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May 26, 2007



Well, falling asleep at Pirates 2 just shows good sense. (: I thought the first one was a lot of fun (I grew up on Errol Flynn movies, and enjoyed Depp's spaced-out spin on that archetype), but the second one was a gigantic floating turd, the epitome of mindless, bullying incoherence-- "What do you mean, you don't like me? But I'm so *popular* that you HAVE to!" (I want to add that I love both blockbusters and popular films-- hooray for your star wars post!--but P2 just felt mean, like being mugged by, well, a drunken sailor). I remember seeing it opening weekend, and the projector bulb fritzing out towards one of the film's many climaxes. There were groans in the theater, and I said to my friends, "Maybe the projector is just staging its own aesthetic protest." Truly, truly a wretched film.

But Ben Grimm as Jack Sparrow? GREAT idea! (:

Mark Engblom

""What do you mean, you don't like me? But I'm so *popular* that you HAVE to!"

That's definitely part of the problem, too. Though I'm a complete lemming for most sci-fi/fantasy event movies, I'm just not falling for the hype on this one. Even the previews were tedious and mildly irritating...I can't imagine enduring it for nearly 3 hours.


Pirates is a TERRIBLE franchise. The first one had its moments, tough it was about an act too long, but the second?

They took Depp's brilliant but over-advertized idea to play Sparrow as a cross between Keith Richards and Bugs Bunny and incorporated it into the film. Ergo, lots of Road Runner-type slapstick.

What worked in the previous film was the outrageousness of the character so out of place with the genre/environment. Now that the franchise has moved to Loony Tunes territory, it's just par for the course and just a lot of mugging for the camera.

But worst of all, the film makers couldn't decide who this movie was for. The cartoon stuff and general marketing would indicate younger kids, but then it also starts with a crow pulling an eye out of a corpse. Dreadful. Throw in NO ENDING, SEE YOU NEXT SUMMER SUCKERS and you just made sure I would avoid Part 3 for the rest of my life.

Mark Engblom

You're right, Siskoid. They really don't seem to know (or care) who they're aiming this film at. I get tired of seeing very young children watching stuff like the crow plucking the eyeball, etc....and their clueless parents oblivious to the really scary stuff bombarding their minds. Oh well, I guess I'm just one of those old-fashioined fuddy duddies.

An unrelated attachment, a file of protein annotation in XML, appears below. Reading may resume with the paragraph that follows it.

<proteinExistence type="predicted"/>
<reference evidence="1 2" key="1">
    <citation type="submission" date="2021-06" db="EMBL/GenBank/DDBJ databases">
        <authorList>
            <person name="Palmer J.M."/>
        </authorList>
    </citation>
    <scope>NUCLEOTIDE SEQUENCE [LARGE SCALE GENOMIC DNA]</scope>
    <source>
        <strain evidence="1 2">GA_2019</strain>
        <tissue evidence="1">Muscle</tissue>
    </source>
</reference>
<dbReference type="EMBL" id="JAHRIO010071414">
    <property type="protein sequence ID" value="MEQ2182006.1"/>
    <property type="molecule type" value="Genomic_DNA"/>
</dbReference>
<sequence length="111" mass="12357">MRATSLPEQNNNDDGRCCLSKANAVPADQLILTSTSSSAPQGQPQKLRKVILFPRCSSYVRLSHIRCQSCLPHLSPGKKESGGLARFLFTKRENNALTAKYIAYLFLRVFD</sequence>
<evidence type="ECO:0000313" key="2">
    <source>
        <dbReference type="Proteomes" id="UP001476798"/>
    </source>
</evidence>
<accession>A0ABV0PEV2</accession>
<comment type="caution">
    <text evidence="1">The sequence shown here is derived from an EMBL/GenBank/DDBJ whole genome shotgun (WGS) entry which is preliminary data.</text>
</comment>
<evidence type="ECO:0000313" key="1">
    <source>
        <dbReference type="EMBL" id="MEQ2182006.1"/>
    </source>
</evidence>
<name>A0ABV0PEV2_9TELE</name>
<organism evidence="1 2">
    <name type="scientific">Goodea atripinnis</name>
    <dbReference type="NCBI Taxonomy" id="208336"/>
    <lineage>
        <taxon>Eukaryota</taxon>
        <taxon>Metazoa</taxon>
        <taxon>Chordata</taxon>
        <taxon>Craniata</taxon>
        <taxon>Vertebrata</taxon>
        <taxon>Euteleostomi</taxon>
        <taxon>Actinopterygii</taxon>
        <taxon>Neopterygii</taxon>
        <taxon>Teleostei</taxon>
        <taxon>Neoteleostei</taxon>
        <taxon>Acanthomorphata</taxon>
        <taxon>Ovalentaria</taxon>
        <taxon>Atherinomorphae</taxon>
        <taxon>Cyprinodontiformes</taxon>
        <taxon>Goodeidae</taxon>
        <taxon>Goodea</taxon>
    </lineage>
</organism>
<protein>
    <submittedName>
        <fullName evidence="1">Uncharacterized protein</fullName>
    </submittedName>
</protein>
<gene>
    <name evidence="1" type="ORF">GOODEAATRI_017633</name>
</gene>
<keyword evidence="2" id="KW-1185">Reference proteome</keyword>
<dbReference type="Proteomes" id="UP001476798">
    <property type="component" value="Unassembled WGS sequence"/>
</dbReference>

I've heard the opening totals aren't going to surpass Spidey 3, which everyone was crowing was almost a slam-dunk. In the words of Nelson from The Simpsons: "HAH hah!" My guess is that the Memorial Day weekend offers enough distractions for families that movies are a bit lower on the priority list, thereby sapping Pirates of the butts in the seats it needed to win the stupid horse race.


I almost went to a matinée this weekend, but when I checked the 2 theatres (16 screens in all), Pirates was showing on 10 of those screens (with Spider-Man 3 and Shrek 3 using the rest). I've never seen so little variety (1 other film was showing in each after 9 PM). Is this the strategy now to inflate opening weekends?

Needless to say, I stayed home.


Thank goodness for the internet!

I'd begun to think that aside from my girlfriend, I was the only person on the PLANET who hated the Pirates sequels with a firey passion.

I think the thing about the franchise is the same thing that's wrong with Disney and their straight-to-video sequels. You've got this great movie - say, Aladdin or The Lion King or Beauty and the Beast - which is this perfect little story that has a beginning and a middle and an end. Then someone has to come along and capitalize on the slighty open-ended conclusion and make a sub-par sequel.

I thought the original Pirates, if not overly sophisticated, to be a great bundle of cinema fun. It had a decent enough plot, and each characters' arc was completed by the end of the film.

And then they had to come around with the completely over-the-top and way-too-bloated sequels, which are in no way on the same level as the originals.

Bah! BAH, I say!


Mark Engblom

Well, guys...judging by the box office totals, we appear to be in the minority when it comes to not liking the Pirate movies.

Siskoid: 10 screens? Insane.

Matt: I see your two "BAHs" and I'll raise you another "BAH!". You're right...Disney's in a really bad place right now. They were once the company that could do no wrong (legend has it they gave Pixar a crash course in storytelling during the original Toy Story), but everything seems to have completely unraveled for them (especially in the animation department). Maybe after the Pirates films have run their course, we can look forward to more movies based on Disneyworld rides. Just imagine, audiences flocking to The Hall of Presidents: Executive Order, Assault on Space Mountain, or It's a Small World: United in Vengeance!.